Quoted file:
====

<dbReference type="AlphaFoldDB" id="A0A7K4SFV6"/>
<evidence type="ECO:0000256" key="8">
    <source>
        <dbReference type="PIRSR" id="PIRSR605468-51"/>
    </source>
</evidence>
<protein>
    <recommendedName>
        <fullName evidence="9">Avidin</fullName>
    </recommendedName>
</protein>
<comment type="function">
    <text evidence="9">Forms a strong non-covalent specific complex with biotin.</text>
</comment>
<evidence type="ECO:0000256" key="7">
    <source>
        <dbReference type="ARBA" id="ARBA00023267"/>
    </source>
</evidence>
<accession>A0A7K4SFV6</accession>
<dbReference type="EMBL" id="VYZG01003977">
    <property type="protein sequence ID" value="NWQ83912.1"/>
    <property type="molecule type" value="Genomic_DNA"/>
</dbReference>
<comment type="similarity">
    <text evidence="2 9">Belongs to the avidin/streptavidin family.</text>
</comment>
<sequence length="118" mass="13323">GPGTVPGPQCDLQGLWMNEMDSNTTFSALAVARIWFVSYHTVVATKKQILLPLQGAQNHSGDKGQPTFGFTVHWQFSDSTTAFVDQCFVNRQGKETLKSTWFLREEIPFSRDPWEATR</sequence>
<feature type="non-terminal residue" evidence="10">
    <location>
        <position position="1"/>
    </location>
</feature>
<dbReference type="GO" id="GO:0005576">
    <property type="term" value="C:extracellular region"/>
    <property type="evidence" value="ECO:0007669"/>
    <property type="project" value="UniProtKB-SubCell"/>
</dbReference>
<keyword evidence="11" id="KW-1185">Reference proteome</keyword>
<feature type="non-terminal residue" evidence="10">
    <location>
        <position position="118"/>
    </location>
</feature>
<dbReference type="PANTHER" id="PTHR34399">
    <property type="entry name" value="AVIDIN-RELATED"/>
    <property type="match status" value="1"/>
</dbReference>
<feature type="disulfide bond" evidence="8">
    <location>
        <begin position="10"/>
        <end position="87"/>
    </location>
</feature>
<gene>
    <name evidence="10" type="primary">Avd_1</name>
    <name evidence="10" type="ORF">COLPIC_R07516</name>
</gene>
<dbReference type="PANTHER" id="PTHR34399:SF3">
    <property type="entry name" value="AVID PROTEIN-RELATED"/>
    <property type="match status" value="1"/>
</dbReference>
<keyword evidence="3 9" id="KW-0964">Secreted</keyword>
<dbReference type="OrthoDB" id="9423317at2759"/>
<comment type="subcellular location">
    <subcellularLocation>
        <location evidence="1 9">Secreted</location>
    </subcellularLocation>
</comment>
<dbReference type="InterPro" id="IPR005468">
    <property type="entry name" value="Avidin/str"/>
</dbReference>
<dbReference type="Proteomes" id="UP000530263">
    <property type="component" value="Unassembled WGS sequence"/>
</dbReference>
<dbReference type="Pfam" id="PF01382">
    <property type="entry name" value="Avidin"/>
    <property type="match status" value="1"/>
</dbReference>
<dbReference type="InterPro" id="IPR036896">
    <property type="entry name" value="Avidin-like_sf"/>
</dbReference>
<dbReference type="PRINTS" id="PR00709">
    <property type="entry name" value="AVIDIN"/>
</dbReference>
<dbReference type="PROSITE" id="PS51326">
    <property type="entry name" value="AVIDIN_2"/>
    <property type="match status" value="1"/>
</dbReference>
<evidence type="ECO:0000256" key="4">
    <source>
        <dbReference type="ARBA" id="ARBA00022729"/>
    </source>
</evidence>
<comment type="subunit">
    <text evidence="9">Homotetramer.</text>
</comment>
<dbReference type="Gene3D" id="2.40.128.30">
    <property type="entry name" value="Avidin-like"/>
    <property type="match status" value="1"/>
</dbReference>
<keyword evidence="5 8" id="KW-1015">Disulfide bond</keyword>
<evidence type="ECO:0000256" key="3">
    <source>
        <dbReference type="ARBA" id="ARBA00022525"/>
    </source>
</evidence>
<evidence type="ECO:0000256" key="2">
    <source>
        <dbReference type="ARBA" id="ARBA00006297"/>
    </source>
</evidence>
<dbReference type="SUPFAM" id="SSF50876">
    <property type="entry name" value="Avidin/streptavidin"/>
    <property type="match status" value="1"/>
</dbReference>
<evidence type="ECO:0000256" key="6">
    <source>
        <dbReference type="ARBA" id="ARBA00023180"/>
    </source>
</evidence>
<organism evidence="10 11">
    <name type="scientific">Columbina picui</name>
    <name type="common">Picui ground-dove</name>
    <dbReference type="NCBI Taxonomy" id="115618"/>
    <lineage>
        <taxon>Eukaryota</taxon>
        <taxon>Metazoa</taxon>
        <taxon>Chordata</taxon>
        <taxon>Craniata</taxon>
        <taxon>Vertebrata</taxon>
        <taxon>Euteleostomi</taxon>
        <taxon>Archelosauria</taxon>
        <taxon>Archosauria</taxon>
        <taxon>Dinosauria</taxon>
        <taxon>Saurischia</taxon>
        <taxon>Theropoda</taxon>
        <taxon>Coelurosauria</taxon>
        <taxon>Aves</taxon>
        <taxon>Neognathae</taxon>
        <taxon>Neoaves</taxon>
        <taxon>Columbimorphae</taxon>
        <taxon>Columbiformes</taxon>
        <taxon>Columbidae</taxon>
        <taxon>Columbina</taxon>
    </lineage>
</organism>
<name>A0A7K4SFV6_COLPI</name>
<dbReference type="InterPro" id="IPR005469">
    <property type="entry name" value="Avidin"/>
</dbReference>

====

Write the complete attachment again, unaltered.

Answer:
<dbReference type="AlphaFoldDB" id="A0A7K4SFV6"/>
<evidence type="ECO:0000256" key="8">
    <source>
        <dbReference type="PIRSR" id="PIRSR605468-51"/>
    </source>
</evidence>
<protein>
    <recommendedName>
        <fullName evidence="9">Avidin</fullName>
    </recommendedName>
</protein>
<comment type="function">
    <text evidence="9">Forms a strong non-covalent specific complex with biotin.</text>
</comment>
<evidence type="ECO:0000256" key="7">
    <source>
        <dbReference type="ARBA" id="ARBA00023267"/>
    </source>
</evidence>
<accession>A0A7K4SFV6</accession>
<dbReference type="EMBL" id="VYZG01003977">
    <property type="protein sequence ID" value="NWQ83912.1"/>
    <property type="molecule type" value="Genomic_DNA"/>
</dbReference>
<comment type="similarity">
    <text evidence="2 9">Belongs to the avidin/streptavidin family.</text>
</comment>
<sequence length="118" mass="13323">GPGTVPGPQCDLQGLWMNEMDSNTTFSALAVARIWFVSYHTVVATKKQILLPLQGAQNHSGDKGQPTFGFTVHWQFSDSTTAFVDQCFVNRQGKETLKSTWFLREEIPFSRDPWEATR</sequence>
<feature type="non-terminal residue" evidence="10">
    <location>
        <position position="1"/>
    </location>
</feature>
<dbReference type="GO" id="GO:0005576">
    <property type="term" value="C:extracellular region"/>
    <property type="evidence" value="ECO:0007669"/>
    <property type="project" value="UniProtKB-SubCell"/>
</dbReference>
<keyword evidence="11" id="KW-1185">Reference proteome</keyword>
<feature type="non-terminal residue" evidence="10">
    <location>
        <position position="118"/>
    </location>
</feature>
<dbReference type="PANTHER" id="PTHR34399">
    <property type="entry name" value="AVIDIN-RELATED"/>
    <property type="match status" value="1"/>
</dbReference>
<feature type="disulfide bond" evidence="8">
    <location>
        <begin position="10"/>
        <end position="87"/>
    </location>
</feature>
<gene>
    <name evidence="10" type="primary">Avd_1</name>
    <name evidence="10" type="ORF">COLPIC_R07516</name>
</gene>
<dbReference type="PANTHER" id="PTHR34399:SF3">
    <property type="entry name" value="AVID PROTEIN-RELATED"/>
    <property type="match status" value="1"/>
</dbReference>
<keyword evidence="3 9" id="KW-0964">Secreted</keyword>
<dbReference type="OrthoDB" id="9423317at2759"/>
<comment type="subcellular location">
    <subcellularLocation>
        <location evidence="1 9">Secreted</location>
    </subcellularLocation>
</comment>
<dbReference type="InterPro" id="IPR005468">
    <property type="entry name" value="Avidin/str"/>
</dbReference>
<dbReference type="Proteomes" id="UP000530263">
    <property type="component" value="Unassembled WGS sequence"/>
</dbReference>
<dbReference type="Pfam" id="PF01382">
    <property type="entry name" value="Avidin"/>
    <property type="match status" value="1"/>
</dbReference>
<dbReference type="InterPro" id="IPR036896">
    <property type="entry name" value="Avidin-like_sf"/>
</dbReference>
<dbReference type="PRINTS" id="PR00709">
    <property type="entry name" value="AVIDIN"/>
</dbReference>
<dbReference type="PROSITE" id="PS51326">
    <property type="entry name" value="AVIDIN_2"/>
    <property type="match status" value="1"/>
</dbReference>
<evidence type="ECO:0000256" key="4">
    <source>
        <dbReference type="ARBA" id="ARBA00022729"/>
    </source>
</evidence>
<comment type="subunit">
    <text evidence="9">Homotetramer.</text>
</comment>
<dbReference type="Gene3D" id="2.40.128.30">
    <property type="entry name" value="Avidin-like"/>
    <property type="match status" value="1"/>
</dbReference>
<keyword evidence="5 8" id="KW-1015">Disulfide bond</keyword>
<evidence type="ECO:0000256" key="3">
    <source>
        <dbReference type="ARBA" id="ARBA00022525"/>
    </source>
</evidence>
<evidence type="ECO:0000256" key="2">
    <source>
        <dbReference type="ARBA" id="ARBA00006297"/>
    </source>
</evidence>
<dbReference type="SUPFAM" id="SSF50876">
    <property type="entry name" value="Avidin/streptavidin"/>
    <property type="match status" value="1"/>
</dbReference>
<evidence type="ECO:0000256" key="6">
    <source>
        <dbReference type="ARBA" id="ARBA00023180"/>
    </source>
</evidence>
<organism evidence="10 11">
    <name type="scientific">Columbina picui</name>
    <name type="common">Picui ground-dove</name>
    <dbReference type="NCBI Taxonomy" id="115618"/>
    <lineage>
        <taxon>Eukaryota</taxon>
        <taxon>Metazoa</taxon>
        <taxon>Chordata</taxon>
        <taxon>Craniata</taxon>
        <taxon>Vertebrata</taxon>
        <taxon>Euteleostomi</taxon>
        <taxon>Archelosauria</taxon>
        <taxon>Archosauria</taxon>
        <taxon>Dinosauria</taxon>
        <taxon>Saurischia</taxon>
        <taxon>Theropoda</taxon>
        <taxon>Coelurosauria</taxon>
        <taxon>Aves</taxon>
        <taxon>Neognathae</taxon>
        <taxon>Neoaves</taxon>
        <taxon>Columbimorphae</taxon>
        <taxon>Columbiformes</taxon>
        <taxon>Columbidae</taxon>
        <taxon>Columbina</taxon>
    </lineage>
</organism>
<name>A0A7K4SFV6_COLPI</name>
<dbReference type="InterPro" id="IPR005469">
    <property type="entry name" value="Avidin"/>
</dbReference>